Berberine for Diabetes and Metabolic SyndromeMay 23, 2012 Written by JP [Font too small?]
Berberine is a naturally occurring plant alkaloid found in a number of medicinal herbs including barberry, goldenseal and oregon grape root. In China, a significant amount of money and time has been applied to investigating the potential of this phytochemical in managing a host of conditions and diseases. Diabetes and heart disease top the list of health concerns presently being evaluated. The findings of a current batch of studies may very well catapult berberine supplements into the bestseller category in China, the United States and beyond. Whether or not this turns out to be a positive development remains to be seen.
The latest trial evaluating berberine’s effect on human health was conducted in a group of patients diagnosed with metabolic syndrome – a condition characterized by cardiovascular and diabetic risk factors. After 3 months of supplementation, an improvement in insulin sensitivity, leptin levels and weight loss was noted. Of late, other studies have determined that berberine is capable of: a) correcting endothelial dysfunction and excessive levels of oxidative stress; b) decreasing liver abnormalities associated with nonalcoholic fatty liver disease; c) modulating hormonal and metabolic derangements in women with polycystic ovary syndrome; d) reducing blood sugar, insulin and lipids in type 2 diabetics. In fact, one study comparing berberine (500 mg, thrice daily) to the popular antidiabetic drug metformin reported that the two “drugs” provided similar benefits. A lower dosage of 1,000 mg/day has also been shown effective and safe in previous experiments. Mild to moderate constipation is the predominant adverse reaction noted in approximately 10% of participants receiving berberine.
Some natural health authorities would have you believe that berberine is completely safe and should be broadly used by anyone concerned about diabetes and heart disease. I disagree. One reason is that emerging data reveals that berberine intake may alter metabolic processes that affect how medications and other supplements are excreted and/or retained by the body. This is a significant factor since very few people are likely to use berberine as a stand alone agent. In addition, diet and lifestyle factors are still, by far, the most important considerations for addressing blood sugar and cardiovascular concerns. Berberine and other similar supplements are not replacements for a low-glycemic, whole food diet accompanied by adequate exercise and stress management. What’s more, berberine should only be considered after essential supplements including minerals, omega-3 fats and vitamins are present in optimal amounts. These are substances that are needed by the body to thrive. Without them, deficiency states often become apparent. Berberine may be a helpful adjunct for certain at-risk individuals but, it’s not a requirement.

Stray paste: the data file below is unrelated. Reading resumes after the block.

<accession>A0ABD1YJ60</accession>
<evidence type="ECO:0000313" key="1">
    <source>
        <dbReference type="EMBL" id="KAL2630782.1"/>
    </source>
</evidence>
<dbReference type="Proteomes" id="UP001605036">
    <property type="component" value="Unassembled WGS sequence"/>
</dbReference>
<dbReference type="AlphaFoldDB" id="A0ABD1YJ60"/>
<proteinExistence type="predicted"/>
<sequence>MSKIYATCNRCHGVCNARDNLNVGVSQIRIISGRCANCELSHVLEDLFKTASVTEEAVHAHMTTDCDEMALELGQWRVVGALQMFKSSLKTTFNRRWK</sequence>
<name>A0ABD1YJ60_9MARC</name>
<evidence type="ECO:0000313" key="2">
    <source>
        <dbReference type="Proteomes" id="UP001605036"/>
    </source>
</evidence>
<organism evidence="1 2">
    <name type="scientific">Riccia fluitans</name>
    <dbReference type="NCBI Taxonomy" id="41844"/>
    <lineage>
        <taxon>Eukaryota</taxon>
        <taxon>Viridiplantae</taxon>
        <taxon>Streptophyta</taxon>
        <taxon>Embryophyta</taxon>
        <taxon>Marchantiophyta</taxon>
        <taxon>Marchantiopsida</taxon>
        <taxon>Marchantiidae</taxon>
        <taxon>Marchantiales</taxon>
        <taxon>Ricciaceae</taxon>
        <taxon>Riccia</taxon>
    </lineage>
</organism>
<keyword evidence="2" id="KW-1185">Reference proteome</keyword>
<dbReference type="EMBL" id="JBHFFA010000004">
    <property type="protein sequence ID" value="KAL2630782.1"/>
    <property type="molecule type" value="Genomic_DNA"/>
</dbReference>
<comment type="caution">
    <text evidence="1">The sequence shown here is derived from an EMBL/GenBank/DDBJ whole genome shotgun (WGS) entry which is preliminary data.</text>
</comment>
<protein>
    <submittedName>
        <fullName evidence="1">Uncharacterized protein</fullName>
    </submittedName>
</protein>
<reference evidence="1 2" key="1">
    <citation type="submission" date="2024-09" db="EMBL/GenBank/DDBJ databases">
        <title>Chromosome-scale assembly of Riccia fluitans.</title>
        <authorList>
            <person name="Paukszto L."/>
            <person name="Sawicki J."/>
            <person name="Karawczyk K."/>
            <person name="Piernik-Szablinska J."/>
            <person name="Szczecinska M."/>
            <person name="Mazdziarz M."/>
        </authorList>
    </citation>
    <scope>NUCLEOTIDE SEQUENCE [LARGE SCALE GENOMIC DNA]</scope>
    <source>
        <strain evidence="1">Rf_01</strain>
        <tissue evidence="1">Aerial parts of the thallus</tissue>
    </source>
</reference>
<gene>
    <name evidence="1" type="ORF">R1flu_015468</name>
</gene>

Note: Please check out the “Comments & Updates” section of this blog – at the bottom of the page. You can find the latest research about this topic there!
To learn more about the studies referenced in today’s column, please click on the following links:
Study 1 – Berberine Improves Insulin Sensitivity by Inhibiting Fat Store and … (link)
Study 2 – Berberine Improves Endothelial Function by Reducing Endothelial … (link)
Study 3 – Research on Therapeutic Effect and Hemorrheology Change of … (link)
Study 4 – A Clinical Study on the Short-Term Effect of Berberine in Comparison … (link)
Study 5 – Berberine Lowers Blood Glucose in Type 2 Diabetes Mellitus Patients … (link)
Study 6 – Efficacy of Berberine in Patients with Type 2 Diabetes … (link)
Study 7 – Treatment of Type 2 Diabetes and Dyslipidemia with the Natural Plant … (link)
Study 8 – Repeated Administration of Berberine Inhibits Cytochromes P450 in … (link)
Study 9 – CYP2D Plays a Major Role in Berberine Metabolism in Liver of Mice … (link)
Study 10 – Effects of Cinnamon Granules on Pharmacokinetics of Berberine in … (link)
How Berberine May Support Improved Health
Source: World J Cardiol. 2010 April 26; 2(4): 71–77. (link)
Tags: Liver, Metabolic Syndrome, PCOS
Posted in Alternative Therapies, Diabetes, Nutritional Supplements